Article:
FX Weekly Update – May 2nd, 2022
Posted Under: Weekly updates
Another week and another stronger dollar! With greenback pushing higher, with the USD Index (103.28) now at a level not seen since 2016, there are several currencies near very important support levels. The euro, sterling and Japanese yen are all at multi-year lows versus the dollar. The risk of these currencies breaking down further can make the dollar rally accelerate. This week the Fed will decide on U.S. rates and release that on May 5th. The expectation of a 0.5% hike has been priced into the market. Friday, the day after the announcement, is U.S. unemployment data for April when expectations are for 400K non-farm jobs and a steady 3.6% rate. The Bank of England will announce their interest rate situation this week as well. The market has sold GBP for the last two weeks so the BofE may be setting up for a 0.25% or even no rate hike. The ECB will also be meeting this week but there is no rate announcement expected.
EUR (1.0545): The hourly charts are pointing toward a potential euro move to 1.0600 so this is a short-term opportunity to sell euro. Given the interest rate difference between the USD and the single-currency, along with Russia cutting off natural gas to both Poland and Bulgaria which is now pushing Germany and Greece to supply it, there isn’t much reason to believe the euro has put a bottom in. We have been tracing out a large topping formation on the weekly chart. The measuring objective for this top is 0.8900. The currency has much to do before reaching that level but longer-term corporate treasuries should consider this in their budgets.
The ECB will meet, but there is no expectation for a surprise rate hike. We would not discount one, though, inflation will force their hands. Retail Sales are also released, and they are expected to be weak.
GBP (1.2570): Last week’s low of 1.2403 did put in place a short-term low. Current dealing should be capped at 1.2600. Any opportunity to sell pounds at 1.2600 should be looked at as an opportunity. Currency markets tend to move abruptly, put in a low or high and move quickly back in the other direction. It is common for the currency to move back to that high or low and we believe that will be the case on this fall to 1.2403.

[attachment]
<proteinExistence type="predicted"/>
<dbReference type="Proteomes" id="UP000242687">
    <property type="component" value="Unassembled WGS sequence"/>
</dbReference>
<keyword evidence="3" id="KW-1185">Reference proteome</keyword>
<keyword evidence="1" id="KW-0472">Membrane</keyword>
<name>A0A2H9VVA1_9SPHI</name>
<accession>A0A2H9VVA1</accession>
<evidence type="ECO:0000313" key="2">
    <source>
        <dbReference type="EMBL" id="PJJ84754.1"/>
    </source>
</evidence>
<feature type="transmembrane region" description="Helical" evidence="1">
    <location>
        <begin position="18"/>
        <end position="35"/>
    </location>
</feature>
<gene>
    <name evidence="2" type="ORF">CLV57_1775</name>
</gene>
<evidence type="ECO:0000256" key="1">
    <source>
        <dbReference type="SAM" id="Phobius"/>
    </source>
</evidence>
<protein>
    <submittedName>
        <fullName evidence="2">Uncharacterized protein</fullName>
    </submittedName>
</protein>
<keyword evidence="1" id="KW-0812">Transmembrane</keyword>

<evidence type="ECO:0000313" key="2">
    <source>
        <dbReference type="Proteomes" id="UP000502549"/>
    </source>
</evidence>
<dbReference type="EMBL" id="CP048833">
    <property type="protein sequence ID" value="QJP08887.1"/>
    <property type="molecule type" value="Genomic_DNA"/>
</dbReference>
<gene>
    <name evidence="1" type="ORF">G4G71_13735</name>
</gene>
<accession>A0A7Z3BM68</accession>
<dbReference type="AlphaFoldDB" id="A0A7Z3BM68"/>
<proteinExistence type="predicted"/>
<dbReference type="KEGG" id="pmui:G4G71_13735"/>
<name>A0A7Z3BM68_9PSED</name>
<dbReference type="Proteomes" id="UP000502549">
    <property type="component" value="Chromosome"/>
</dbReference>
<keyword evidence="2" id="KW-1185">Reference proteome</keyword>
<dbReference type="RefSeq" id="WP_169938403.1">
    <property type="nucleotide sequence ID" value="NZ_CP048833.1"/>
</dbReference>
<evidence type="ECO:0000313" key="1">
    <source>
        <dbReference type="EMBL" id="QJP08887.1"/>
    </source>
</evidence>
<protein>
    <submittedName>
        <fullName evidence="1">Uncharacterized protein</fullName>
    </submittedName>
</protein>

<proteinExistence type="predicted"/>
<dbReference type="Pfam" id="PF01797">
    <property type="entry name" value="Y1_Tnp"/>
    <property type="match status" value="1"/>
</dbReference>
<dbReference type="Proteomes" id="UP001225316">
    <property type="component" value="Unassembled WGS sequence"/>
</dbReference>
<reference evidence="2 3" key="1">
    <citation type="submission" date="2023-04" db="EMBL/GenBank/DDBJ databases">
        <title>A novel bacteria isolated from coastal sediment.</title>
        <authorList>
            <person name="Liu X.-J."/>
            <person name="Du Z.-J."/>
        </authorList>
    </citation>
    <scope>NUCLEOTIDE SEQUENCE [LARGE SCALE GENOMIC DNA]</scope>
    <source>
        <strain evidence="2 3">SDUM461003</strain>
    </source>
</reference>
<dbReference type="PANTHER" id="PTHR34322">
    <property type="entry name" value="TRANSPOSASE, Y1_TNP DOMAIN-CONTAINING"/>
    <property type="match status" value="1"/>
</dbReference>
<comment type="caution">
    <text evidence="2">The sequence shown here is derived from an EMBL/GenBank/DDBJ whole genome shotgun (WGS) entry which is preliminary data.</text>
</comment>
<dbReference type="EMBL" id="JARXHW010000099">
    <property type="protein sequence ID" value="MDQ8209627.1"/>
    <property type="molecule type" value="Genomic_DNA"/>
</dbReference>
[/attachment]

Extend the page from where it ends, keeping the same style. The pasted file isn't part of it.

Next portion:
Bank of England will highlight the data this week in the U.K. The BoE has raised three times since December. They may pause on May 5th meeting.
JPY (130.00): There has been much discussion around how quickly the fall of the yen against the dollar is impacting the Japanese economy. Last week the BOJ said they were not going to raise rates any time soon. The gap between U.S. rates and Japanese rates continues to widen. This alone will keep the yen under pressure. We have discussed 140.00 as a level that would start getting the BOJ involved. Companies that need to buy yen are actively purchasing the currency and should continue to do this.
CAD (1.2860): Crude oil has rallied (again) and begins the week at $104/bbl. Between this and the overall USD strength the Canadian dollar has weakened. 1.2900/ 1.3000 is a major resistance. Above this level, the next area of resistance is 1.3500, with an outside chance of 1.3700. This provides the buyers of CAD a much cheaper currency thus improving margins and saving cash – the two most important functions of managing currency risk.
MXN (20.5000): The peso has not been too volatile and will most likely remain range bound. Higher oil prices do support the Mexican economy but with the inflation and the miss on U.S. GDP in the first quarter (-1.4% v. 6.9%) the peso will remain at the current levels or even weaken further. Support for the peso is 19.50 / 19.75 and resistance is 20.75, 21.50 and 22.15.
CNY (6.6800): China is experiencing a self-inflicted wound. Covid cases have been escalating and the government ordered shutdowns in both Shanghai and Beijing. This has resulted in slowdowns in factories and is adding to global supply chain issues. The currency has fallen 6% since the end of February. The PBOC has allowed the currency to weaken and will continue to allow that. The resistance level of 6.8400 is the next logical step. Keep in mind that this weaker currency does provide a cheaper expense, at least from the perspective of the importer of Chinese manufactured product.